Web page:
f Carole Leland, 35, an employe of the
College Entrance Examination Board in
Washington, D.C.
Miss Leland and Fleming did not get
along well during their first interview in
January, it is reported, and she is bitter
about the way the whole selection process
has been handled.
"The whole thing is being handled very
poorly," she said last week. "Anybody with
any integrity would be very annoyed." She
believes that the administration regards
the OSS vice presidency as a relatively un-
important post, and says the slow and
sloppy way in which a vice president has
been sought is indicative of this attitude.
"I was ready to be convinced that it was
an important post." she says. "But now,
Fleming would have to say some pretty ex-

citing, convincing things to get me inter-
ested."
, " Hubert Locke, 35, is the director of
the Office of Religious Affairs at W ay n e
State University, and an influential man in
the black establishment of Detroit.
Locke was rumored to be the leading
contender for the job in January. and
was the most ready of all the candidates
to accept it. - But after his views on the
job and on the role of students in the
OSS were made public in an interview in
The Daily, a storm of opposition was rais-
ed to his candidacy by both search con-
mittee members who felt they had been
misled in the original interviews, and by
black 'students, who issued; a statement
saying Locke's candidacy was an "insult to
the integrity of the black community."
Locke remained in the running at that
point, and was also being considered for
the job of director of religious affairs here.
But now, he is a little more reluctant to
move. First, he has become enmeshed in
a busy spring quarter at Wayne, and se-
cond, a number of important community
activities in Detroit have become pressing,
and, for Hubert Locke, Detroit is where the
heart is.
Finally, Locke is wary of the delay. It
has been, for all of the candidates, more
than a year since he was first contacted by
the search committee. And while there is
no telling how much he is worried by the
recent tension over the BAM demands,
Locke says he would want to reassess the
situation completely before considering

taking the job at this time. "It would be
a very unusual turn of events that would
allow me to take that job now." he says.
0 Walter Shervington is a 32 year old
clinical psychiatrist at University Hospital,
and a lecturer in the Law School.
Shervington, even more so than the other
candidates, is involved deeply in a de-
manding professional career in which he is
beginning to gain some national promi-
nence. Yet, like Guskin, he strongly con-
cidered taking the job as OSS vice presi-
dent because of a profound conviction that
he could do things to make the Uni-
versity serve students better.
The delay in the selection process both-
ered him. He said in February he would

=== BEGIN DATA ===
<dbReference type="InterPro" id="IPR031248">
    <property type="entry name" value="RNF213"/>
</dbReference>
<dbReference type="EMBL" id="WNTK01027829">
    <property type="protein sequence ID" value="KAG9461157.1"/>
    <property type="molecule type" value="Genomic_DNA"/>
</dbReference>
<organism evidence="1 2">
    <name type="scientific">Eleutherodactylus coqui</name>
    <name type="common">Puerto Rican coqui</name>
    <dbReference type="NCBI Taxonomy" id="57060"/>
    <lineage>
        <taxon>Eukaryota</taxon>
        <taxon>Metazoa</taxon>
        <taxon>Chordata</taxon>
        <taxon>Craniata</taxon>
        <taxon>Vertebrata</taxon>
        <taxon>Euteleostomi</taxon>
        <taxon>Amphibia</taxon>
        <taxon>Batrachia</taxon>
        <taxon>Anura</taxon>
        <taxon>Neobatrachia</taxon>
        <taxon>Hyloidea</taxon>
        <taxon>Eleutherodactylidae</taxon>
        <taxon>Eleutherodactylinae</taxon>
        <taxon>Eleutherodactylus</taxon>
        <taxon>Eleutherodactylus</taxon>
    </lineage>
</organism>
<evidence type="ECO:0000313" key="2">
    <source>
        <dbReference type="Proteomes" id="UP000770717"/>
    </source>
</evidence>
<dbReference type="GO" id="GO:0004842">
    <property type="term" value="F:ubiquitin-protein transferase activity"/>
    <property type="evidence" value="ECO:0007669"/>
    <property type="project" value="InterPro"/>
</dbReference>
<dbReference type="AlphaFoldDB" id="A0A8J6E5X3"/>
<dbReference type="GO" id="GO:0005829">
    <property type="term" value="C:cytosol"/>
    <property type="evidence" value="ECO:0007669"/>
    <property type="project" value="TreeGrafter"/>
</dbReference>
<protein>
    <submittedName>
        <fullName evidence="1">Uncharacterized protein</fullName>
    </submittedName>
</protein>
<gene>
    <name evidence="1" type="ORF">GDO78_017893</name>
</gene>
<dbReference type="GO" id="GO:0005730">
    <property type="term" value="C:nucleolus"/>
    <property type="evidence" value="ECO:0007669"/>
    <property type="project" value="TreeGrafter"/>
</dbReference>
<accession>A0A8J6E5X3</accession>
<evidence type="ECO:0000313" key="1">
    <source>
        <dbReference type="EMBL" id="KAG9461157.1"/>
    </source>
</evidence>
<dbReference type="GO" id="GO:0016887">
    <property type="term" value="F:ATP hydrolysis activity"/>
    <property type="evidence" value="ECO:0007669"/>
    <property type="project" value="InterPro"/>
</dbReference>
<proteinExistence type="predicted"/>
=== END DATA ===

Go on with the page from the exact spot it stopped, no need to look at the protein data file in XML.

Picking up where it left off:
only wait until April 1 for Fleming to de-
cide.
In the interim came the BAM strike, and
Shervington, a black, found himself on the
picket lines, facing the administration
from the other side. Thus, when tempers
were strained and feelings were running
high, he had a brief but unmistakeably
angry confrontation with Vice President
and Chief Financial Officer Wilbur Pier-
pont. Shervington feels that the confronta-
tion eliminated him in the eyes of the ad-
ministration.
In any event, April 1 has come and
gone, with nary a word from the Presi-
dent's Office, and now the only decision
Shervington has to make is how to inform
the President politely that he is officialy
withdrawing from consideration for the
job.

f

*.

Letters to ti ne Editor

44
"4
Pi' IbEK.. Ye
Nixon and Mitchell's Laugh-In

Daily interviews
To the Editor:
A FUNNY' THING usually hap-
pens to me when I am interview-
ed by a Daily reporter. I answer
his questions, or most of them,
and then I say that I would like
to make one or two additional
points which seem important to
an understanding of the issues at
hand.
At this juncture the reporter
invariably gives me a vague look'
and mumbles something to the
effect that space is scarce and
that even if he should write up
my points, theheditors would prob-
ably drop them off. Invariably
this turns out to be accurate.
The editors are entitled to their
own views of news value, but the
Daily's concept of a, news inter-
view is so unilateral and self-
centered that it raises the ques-
tion whether there is any point
in conversing with a Daily report-
er. In my opinion, a confronta-
tion between interviewer and in-
terviewee should serve the legiti-
mate interests, of b o t h parties.
The reporter flushes out some in-
formation which, he believes, the
readers have a right to know. In
return, the interviewee gets a
chance to present his own version
of the matter.
THIS ELEMENT of reciprocity
is well understood by the national
press corps in Washington, by TV
interview shows such as "Issues
and Answers," afd by other pro-
fessional journalists. T h e rela-
tionship is one of "antagonistic
cooperation," as the sociologists
would say. but with the Daily it
is all antagonism and no coop-
eration.
This brings me to Robert Kraft-
owitz' April 5 story regarding the
prospective tuition increase. Mr.
Kraftowitz has had two or three
conversations with me on the sub-
ject of tuition, and I think I an-
swered all of his questions. I also
volunteered several points which

contribute to an understanding of
the problem:
- The University was one of
the few universities in the country
not to raise tuition last year.
-To balance the budget with-
out a tuition increase, it was nec-
essary to reduce the established
budgets of all operating units by
2 per cent, and to squeeze the
teaching, equipment, and related
accounts very severely.
- The University's tuition rates
are substantially below those of
comparable institutions. Our $480
fee for resident undergraduates,
for example, compares with $585